Examples of ethylenically unsaturated acids and/or anhydrides thereof which may be used to prepare a vinyl-type polymer for an aqueous solution or dispersion of the invention include: acrylic acid, methacrylic acid, itaconic acid, crotonic acid, maleic acid, maleic anhydride, citraconic anhydride, itaconic anhydride, ethylenically unsaturated sulfonic acids and/or anhydrides such as sulfoethyl methacrylate, and half esters of maleic and fumaric acids, such as butyl hydrogen maleate and ethyl hydrogen fumarate in which one carboxyl group is esterified with an alcohol. Ethylenically unsaturated carboxylic acids and/or anhydrides thereof are preferred.

Examples of other copolymerizable vinyl-type monomers which may be vinyl addition copolymerized with the aforesaid ethylenically unsaturated silane monomers and ethylenically unsaturated acids and/or anhydrides thereof to make a vinyl-type polymer for preparing an aqueous solution or dispersion of the invention include: the alkyl acrylates, such as methyl acrylate, ethyl acrylate, butyl acrylate, propyl acrylate, 2-ethylhexyl acrylate and isobornyl acrylate; the alkyl methacrylates, such as methyl methacrylate, butyl methacrylate, 2-ethylhexyl methacrylate, decyl methacrylate, lauryl methacrylate and isobornyl methacrylate; hydroxyalkyl acrylates and methacrylates such as hydroxyethyl acrylate, hydroxypropyl acrylate, hydroxyethylmethacrylate and hydroxypropyl methacrylate; N-alkoxymethyl acrylamides and methacrylamides such as N-butoxymethyl acrylamide, N-butoxymethyl methacrylamide, N-ethoxymethyl acrylamide and N-ethoxymethyl methacrylamide; epoxy functional ethylenically unsaturated monomers such as glycidyl methacrylate and glycidyl acrylate; and unsaturated nitriles, such as acrylonitrile, methacrylonitrile and ethacrylonitrile. Other ethylenically unsaturated monomers (vinyl monomers) which can be used in addition to the aforesaid vinyl-type monomers include: vinyl aromatic hydrocarbons (optionally substituted, for example, by halo atoms) such as styrene, alpha-methyl styrene, alpha-chloromethyl styrene and vinyl toluene; and vinyl aliphatic hydrocarbons (optionally substituted, for example, by halo atoms) such as vinyl acetate and vinyl chloride.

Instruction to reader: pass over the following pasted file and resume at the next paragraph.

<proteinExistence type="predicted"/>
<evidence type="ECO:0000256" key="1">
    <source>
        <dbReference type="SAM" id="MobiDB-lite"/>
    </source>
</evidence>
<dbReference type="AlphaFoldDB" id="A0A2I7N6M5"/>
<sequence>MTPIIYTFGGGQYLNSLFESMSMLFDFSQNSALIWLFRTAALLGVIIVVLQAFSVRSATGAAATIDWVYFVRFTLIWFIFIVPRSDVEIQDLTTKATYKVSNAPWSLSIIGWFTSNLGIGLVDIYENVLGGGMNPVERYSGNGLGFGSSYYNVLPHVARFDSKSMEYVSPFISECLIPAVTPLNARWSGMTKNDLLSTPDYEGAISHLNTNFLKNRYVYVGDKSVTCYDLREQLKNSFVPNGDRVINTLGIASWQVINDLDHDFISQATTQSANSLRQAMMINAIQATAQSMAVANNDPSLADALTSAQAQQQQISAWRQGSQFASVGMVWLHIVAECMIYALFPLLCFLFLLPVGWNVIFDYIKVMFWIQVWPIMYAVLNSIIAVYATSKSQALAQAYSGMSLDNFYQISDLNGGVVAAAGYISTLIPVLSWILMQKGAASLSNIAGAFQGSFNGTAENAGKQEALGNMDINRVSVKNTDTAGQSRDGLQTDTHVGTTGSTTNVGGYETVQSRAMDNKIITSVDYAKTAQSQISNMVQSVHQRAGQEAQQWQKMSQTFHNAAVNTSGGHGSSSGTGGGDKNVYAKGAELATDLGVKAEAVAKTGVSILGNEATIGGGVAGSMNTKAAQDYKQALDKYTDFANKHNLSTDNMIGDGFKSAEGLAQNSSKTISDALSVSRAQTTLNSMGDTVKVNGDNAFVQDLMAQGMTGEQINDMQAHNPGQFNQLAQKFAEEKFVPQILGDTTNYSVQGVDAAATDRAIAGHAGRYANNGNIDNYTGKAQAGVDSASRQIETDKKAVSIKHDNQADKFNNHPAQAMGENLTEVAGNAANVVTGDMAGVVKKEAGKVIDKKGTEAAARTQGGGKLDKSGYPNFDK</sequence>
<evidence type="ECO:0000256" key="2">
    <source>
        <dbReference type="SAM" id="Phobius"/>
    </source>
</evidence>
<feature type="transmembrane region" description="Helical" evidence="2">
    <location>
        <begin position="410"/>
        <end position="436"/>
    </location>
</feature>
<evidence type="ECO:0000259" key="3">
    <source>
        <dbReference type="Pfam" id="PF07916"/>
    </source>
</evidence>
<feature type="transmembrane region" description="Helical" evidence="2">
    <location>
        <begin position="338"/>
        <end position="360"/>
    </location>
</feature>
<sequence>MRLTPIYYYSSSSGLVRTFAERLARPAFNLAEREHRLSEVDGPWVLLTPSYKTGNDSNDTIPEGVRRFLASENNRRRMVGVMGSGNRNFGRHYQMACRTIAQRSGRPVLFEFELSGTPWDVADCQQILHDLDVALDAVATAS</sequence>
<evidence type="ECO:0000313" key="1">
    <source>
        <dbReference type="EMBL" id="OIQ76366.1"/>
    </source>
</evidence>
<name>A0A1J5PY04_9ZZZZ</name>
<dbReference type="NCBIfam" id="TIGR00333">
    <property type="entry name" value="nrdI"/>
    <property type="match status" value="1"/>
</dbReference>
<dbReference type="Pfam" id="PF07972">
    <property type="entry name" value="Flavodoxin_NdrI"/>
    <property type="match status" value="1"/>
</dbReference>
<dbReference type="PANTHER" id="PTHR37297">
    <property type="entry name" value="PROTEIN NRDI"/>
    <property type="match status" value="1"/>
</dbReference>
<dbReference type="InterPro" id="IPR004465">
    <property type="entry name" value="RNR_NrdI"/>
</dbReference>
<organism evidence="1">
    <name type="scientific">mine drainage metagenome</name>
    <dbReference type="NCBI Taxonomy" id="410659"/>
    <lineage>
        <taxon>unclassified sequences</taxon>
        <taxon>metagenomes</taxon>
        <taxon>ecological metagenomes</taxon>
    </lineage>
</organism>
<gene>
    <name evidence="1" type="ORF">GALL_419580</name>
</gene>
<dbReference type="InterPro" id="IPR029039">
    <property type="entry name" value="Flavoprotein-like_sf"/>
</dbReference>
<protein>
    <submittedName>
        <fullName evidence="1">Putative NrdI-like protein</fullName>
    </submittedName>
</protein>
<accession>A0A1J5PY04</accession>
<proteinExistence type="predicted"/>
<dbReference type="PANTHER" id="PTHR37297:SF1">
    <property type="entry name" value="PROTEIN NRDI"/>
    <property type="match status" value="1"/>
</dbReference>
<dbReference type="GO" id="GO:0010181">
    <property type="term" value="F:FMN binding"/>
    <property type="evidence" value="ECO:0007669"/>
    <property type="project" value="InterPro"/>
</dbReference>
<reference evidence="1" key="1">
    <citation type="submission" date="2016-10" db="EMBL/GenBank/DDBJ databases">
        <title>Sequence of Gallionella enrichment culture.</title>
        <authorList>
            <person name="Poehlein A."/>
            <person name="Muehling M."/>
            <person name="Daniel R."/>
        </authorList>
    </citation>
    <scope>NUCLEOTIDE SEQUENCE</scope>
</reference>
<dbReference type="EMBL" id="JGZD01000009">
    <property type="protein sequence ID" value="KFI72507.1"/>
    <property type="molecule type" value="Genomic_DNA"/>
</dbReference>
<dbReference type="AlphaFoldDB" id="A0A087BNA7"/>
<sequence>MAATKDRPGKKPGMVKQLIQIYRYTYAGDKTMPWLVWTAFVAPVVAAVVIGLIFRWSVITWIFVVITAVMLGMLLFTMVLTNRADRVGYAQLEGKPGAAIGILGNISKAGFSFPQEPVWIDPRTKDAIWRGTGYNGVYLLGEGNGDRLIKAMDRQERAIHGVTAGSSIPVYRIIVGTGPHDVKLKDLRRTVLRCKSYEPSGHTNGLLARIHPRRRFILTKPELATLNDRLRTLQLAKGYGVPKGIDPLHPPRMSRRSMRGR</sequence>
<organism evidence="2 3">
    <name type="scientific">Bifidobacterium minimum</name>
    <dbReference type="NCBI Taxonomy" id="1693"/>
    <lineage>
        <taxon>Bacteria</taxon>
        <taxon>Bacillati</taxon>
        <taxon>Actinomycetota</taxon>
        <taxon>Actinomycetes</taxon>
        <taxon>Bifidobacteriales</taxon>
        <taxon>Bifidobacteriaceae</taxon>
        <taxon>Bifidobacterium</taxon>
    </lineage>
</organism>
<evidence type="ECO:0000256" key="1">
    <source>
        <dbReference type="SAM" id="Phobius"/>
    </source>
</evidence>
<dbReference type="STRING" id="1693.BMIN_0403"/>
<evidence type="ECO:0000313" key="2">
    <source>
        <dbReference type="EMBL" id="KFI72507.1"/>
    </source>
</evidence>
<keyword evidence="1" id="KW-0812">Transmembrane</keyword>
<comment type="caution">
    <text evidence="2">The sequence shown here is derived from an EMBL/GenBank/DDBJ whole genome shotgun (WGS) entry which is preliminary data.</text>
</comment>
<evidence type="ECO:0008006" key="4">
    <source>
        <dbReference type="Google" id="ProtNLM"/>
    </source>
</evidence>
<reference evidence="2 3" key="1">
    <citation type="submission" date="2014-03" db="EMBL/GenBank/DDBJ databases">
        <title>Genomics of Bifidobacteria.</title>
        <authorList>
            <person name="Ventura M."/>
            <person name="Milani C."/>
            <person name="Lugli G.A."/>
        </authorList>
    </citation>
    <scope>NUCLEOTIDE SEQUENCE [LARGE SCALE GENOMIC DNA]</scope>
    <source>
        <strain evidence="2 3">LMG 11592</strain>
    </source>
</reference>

Although the components for preparing the vinyl-type polymer where desired may include hydroxyl-functional, ethylenically unsaturated monomers such as the hydroxyalkyl acrylates and methacrylates described above, it has been found that stable aqueous solutions or dispersions of the invention can be prepared without utilization of such hydroxyl-functional monomers for the vinyl-type polymer, and typically, vinyl-type polymers for aqueous compositions of the present invention are prepared from components essentially or completely free of such hydroxyl-functional, ethylenically unsaturated monomers. For example, the vinyl-type polymer typically has a hydroxyl value of less than or equal to 10.

When the solution-polymerized, vinyl-type polymer is prepared from the addition copolymerization of components as described above, typically from 5 to 13 percent by weight of the ethylenically unsaturated acid and/or acid anhydride thereof and from 12 to 87 percent by weight of the other copolymerizable vinyl-type monomer are employed (the percentages being based on the total weight of copolymerizable monomers used in the preparation of the vinyl-type polymer). The amount of the ethylenically unsaturated silane monomer typically is chosen to provide a silicon content of the vinyl-type polymer in the range of from 0.40 to 6.0, preferably from 0.50 to 3.0, percent by weight based on the total weight of the vinyl-type polymer.